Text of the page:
5 essential things to know about Maine mechanics liens
Contractors & suppliers have strong lien rights in Maine. If a contractor or supplier isn’t paid on an Maine job, they can turn to filing a lien to speed up payment and protect themselves. However, there are specific requirements and rules that must be followed. Here are 5 essential things you need to know about Maine’s mechanics lien law.
Maine mechanics lien law does not include tier limitations
Project participants interested in filing a Maine mechanics lien have pretty broad protection. There is no tier limitation on who can file (i.e. sub-subcontractors may file) a Maine mechanics lien. Parties including surveyors, architects, engineers, real estate licensees, landscapers, and sellers of land/improvements or structures are also specifically covered by statute, along with more standard parties, like general contractors, subcontractors, and material suppliers.
General contractors may proceed to file a Maine mechanics lien directly with the court
General contractors are not required to file a Notice of Lien with the registry of deeds of the county in which the project was located, as must a project participant with no direct contract with the property owner. The general contractor must file their lien in court within 120 days of last furnishing materials. Parties that did not contract directly with the property owner must file the mechanics lien claim in the county registry of deeds within 90 days of last furnishing materials or labor to the project, as well as filing the lien like the general contractor (file a complaint in the Superior Court or District Court) within 120 days of last furnishing).
Preliminary notice is generally not required
Preliminary notices are not generally required in Maine. However, there are a few instances in which a preliminary notice can significantly help protect mechanics lien rights. Intent to Lien may be filed with the Registry of Deeds in order to preserve the protection of lien rights against a potential purchaser. If this notice is not given, (or an action to enforce the lien has not commenced) a purchaser of the property will take the title of the property free of the lien. Further, by serving a Notice of Intent to Lien on the property owner on an owner-occupied project, a participant is able to make Maine a “full-price” lien state, rather than an “unpaid balance” lien state as it is if no notice is given.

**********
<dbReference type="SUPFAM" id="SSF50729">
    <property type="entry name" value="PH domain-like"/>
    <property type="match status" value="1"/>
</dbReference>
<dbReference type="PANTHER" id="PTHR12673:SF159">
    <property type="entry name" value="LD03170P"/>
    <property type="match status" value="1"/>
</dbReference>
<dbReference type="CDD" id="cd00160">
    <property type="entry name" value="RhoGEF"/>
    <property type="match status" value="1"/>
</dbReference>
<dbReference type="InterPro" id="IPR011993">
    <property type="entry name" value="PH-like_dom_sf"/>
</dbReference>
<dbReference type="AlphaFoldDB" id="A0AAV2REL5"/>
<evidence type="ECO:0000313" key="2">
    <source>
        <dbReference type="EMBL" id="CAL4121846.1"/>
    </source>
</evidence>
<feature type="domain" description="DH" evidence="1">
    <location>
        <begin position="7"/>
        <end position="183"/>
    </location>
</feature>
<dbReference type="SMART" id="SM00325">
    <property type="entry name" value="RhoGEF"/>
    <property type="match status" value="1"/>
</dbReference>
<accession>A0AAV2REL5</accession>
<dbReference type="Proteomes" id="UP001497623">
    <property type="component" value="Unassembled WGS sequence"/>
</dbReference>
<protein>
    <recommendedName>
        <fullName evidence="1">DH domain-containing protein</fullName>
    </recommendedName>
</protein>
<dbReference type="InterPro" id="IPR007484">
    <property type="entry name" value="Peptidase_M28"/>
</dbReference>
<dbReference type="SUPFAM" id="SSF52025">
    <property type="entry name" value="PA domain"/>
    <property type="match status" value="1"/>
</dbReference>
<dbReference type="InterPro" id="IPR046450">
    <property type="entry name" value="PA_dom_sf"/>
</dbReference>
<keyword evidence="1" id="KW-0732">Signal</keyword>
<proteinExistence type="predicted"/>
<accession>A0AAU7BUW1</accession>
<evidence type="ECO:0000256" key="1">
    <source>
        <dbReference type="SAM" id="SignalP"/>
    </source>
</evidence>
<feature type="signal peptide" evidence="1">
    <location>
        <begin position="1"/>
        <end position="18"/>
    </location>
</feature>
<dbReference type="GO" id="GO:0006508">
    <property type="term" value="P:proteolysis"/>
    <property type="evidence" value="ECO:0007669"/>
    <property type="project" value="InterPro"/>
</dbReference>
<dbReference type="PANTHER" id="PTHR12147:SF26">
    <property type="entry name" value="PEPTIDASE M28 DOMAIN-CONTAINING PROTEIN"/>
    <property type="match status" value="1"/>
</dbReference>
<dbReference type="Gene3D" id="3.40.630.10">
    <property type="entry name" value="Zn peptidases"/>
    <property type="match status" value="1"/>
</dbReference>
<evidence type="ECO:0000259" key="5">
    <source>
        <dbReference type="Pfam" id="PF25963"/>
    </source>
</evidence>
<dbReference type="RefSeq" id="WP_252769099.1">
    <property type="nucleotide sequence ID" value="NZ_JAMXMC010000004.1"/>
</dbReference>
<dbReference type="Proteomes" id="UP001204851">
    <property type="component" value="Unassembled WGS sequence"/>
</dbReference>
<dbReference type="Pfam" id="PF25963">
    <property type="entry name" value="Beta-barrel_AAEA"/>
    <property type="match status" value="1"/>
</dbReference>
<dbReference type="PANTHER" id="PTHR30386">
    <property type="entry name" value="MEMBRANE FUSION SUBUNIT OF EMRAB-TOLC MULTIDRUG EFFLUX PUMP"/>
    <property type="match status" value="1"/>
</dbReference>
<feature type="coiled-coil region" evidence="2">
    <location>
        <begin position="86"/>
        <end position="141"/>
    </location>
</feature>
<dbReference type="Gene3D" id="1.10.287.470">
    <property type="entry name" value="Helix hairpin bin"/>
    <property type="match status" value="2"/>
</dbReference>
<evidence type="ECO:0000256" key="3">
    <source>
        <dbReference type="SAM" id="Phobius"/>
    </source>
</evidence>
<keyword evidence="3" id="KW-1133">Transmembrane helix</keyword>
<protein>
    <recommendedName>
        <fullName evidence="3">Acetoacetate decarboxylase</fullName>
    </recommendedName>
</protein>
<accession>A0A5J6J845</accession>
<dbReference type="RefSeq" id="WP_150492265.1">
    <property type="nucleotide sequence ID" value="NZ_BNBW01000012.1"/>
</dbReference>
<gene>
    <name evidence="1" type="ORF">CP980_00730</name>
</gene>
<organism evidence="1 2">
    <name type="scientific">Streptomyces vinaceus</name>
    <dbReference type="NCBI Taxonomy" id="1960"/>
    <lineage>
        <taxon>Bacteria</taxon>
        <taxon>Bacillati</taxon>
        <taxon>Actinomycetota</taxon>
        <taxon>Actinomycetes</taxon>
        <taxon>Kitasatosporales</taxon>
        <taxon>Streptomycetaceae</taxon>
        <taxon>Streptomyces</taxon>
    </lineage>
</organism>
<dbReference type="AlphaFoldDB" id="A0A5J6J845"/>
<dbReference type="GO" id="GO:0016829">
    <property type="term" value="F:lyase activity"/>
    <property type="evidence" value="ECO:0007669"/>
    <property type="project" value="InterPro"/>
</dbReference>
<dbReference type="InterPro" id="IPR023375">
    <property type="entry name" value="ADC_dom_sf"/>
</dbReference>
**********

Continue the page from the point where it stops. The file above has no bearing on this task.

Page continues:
A Notice of Intent to Lien may be enough to get you paid before a Mechanics Lien is even needed.
Legal property description is not required in a Maine mechanics lien
In many states, the legal property description is required to be included on the mechanics lien. In Maine, the legal property description is not required. Instead, the property the lien is being placed on only needs to be described in enough detail to accurately identify the property. As always, however, a legal property description is always sufficient if provided.
If a mechanics lien does not result in payment, it may have priority
If the mechanics lien does not result in payment, and foreclosure on the lien is needed, the mechanics lien may have priority over the mortgage company. This is because a mechanics lien has priority over the property interests of the owner, and in Maine, the mortgage company is deemed to be the actual owner of the property. This means that if the lien claimant can show proof that the work performed or materials supplied were with the consent of the mortgage company, the mechanics lien would have priority even over the first mortgage.